By Rhonda Campbell
Few businesses start with enough money to cover all recurring and non-recurring expenses. To pay business start-up costs some entrepreneurs take out low interest loans from credible lenders. Other entrepreneurs secure funding from family members and friends or angel investors. However, these are not the only ways entrepreneurs raise money to pay for their companies. In fact, business owners who may not be able to get funding from these more traditional methods have been known to use their credit cards to pay for business expenses.
About Using Credit Cards to Pay Business Expenses
Although it may be tempting to view credit cards as personal finances, that simply is not the case. Money on credit cards belongs to the lender financing the cards. The money must be repaid with interest, often at high rates. Additionally, entrepreneurs who use their personal credit cards to pay business expenses can lower their personal credit rating if they don’t repay balances on time. They might also be paying higher interest rates for business purchases than they could if they had applied for and received a business loan or even had they used a business credit card.
But that’s not all. If entrepreneurs use credit cards that have adjustable interest rates, they might start out owning a certain amount after they purchase office equipment and furniture only to discover that the interest rates on their credit cards have increased, causing them to have to pay a significantly higher monthly credit card bill.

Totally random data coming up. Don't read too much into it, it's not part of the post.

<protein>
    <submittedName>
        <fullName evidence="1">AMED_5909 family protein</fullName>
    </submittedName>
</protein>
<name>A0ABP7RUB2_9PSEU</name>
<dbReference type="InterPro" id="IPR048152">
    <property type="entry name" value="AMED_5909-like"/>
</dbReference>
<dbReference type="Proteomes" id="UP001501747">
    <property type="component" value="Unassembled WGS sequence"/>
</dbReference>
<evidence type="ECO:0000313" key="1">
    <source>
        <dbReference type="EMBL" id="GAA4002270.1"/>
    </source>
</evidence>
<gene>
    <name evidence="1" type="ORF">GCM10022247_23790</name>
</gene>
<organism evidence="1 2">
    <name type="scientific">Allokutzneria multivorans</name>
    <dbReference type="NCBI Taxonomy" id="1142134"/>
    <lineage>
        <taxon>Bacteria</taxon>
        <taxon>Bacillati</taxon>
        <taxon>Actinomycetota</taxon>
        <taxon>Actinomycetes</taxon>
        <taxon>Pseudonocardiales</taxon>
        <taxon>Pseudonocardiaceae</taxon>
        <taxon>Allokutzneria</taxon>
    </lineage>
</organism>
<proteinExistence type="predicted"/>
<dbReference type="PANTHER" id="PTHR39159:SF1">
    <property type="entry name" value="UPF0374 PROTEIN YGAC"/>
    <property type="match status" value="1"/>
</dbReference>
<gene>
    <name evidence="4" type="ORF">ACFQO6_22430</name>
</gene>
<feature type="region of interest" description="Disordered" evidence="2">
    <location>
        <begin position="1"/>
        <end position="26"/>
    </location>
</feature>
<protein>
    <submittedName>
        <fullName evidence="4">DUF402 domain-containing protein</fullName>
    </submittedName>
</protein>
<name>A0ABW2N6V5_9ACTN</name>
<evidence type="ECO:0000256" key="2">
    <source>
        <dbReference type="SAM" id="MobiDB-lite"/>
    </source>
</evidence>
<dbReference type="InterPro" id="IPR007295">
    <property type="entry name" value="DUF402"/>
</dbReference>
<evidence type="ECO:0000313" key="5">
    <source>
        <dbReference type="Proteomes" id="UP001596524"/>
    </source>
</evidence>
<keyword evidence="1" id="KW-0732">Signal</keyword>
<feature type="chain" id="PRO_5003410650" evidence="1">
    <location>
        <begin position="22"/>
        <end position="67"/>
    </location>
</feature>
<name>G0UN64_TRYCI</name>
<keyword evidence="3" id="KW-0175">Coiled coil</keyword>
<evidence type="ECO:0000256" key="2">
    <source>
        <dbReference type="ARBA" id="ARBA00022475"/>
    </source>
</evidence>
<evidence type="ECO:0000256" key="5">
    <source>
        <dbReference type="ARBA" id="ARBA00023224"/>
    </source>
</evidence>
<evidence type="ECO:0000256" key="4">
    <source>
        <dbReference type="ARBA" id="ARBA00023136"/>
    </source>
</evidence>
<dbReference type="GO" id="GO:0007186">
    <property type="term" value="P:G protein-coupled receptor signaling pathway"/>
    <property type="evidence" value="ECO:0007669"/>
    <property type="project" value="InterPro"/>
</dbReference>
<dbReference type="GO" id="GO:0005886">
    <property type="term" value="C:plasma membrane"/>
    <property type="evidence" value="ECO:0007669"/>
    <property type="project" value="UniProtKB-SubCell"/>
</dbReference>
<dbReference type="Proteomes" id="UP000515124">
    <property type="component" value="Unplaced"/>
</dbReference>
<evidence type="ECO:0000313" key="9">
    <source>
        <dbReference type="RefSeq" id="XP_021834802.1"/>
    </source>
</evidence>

However, there are times when financing your business using low interest business credit cards may work. For example, if a business regularly experiences one to two slow sales months a year but has a strong history of generating improved sales for the remainder of the year, using business credit cards can help entrepreneurs gain access to capital on a short term basis. Entrepreneurs who choose this option should ensure that their business has been in operation for three or more years and that their company has healthy cash flows. Business owners are not encouraged to use business credit cards as a long term means of financing their companies.
Make Smart Financing Choices
Additional cautions entrepreneurs are encouraged to take when financing their companies using business credit cards include:
- Make business credit card payments on time
- Steer clear of cash advances
- Limit business credit card usage to credit cards that do not accrue interest from the time of purchase as this can lower monthly payments
- Work to generate enough business sales to no longer need to use business credit cards (make this the ultimate goal instead of getting comfortable relying on business credit cards)
The downside to financing a business with credit cards is the fact that, generally 31 days after paying for business expenses entrepreneurs must start to repay the money they borrowed using credit cards. After all, money on credit cards belongs to the lenders financing the credit cards. When it comes time to repay credit card balances you may discover that the interest rates associated with purchases are high, much higher than interest rates you might have to repay had you used more traditional forms of business financing. Furthermore, if you only make the minimum payments on credit cards it may take you several years to pay off the entire balance on the debts, which may ensure that you continue to pay high interest rates and possibly late fees and fines.
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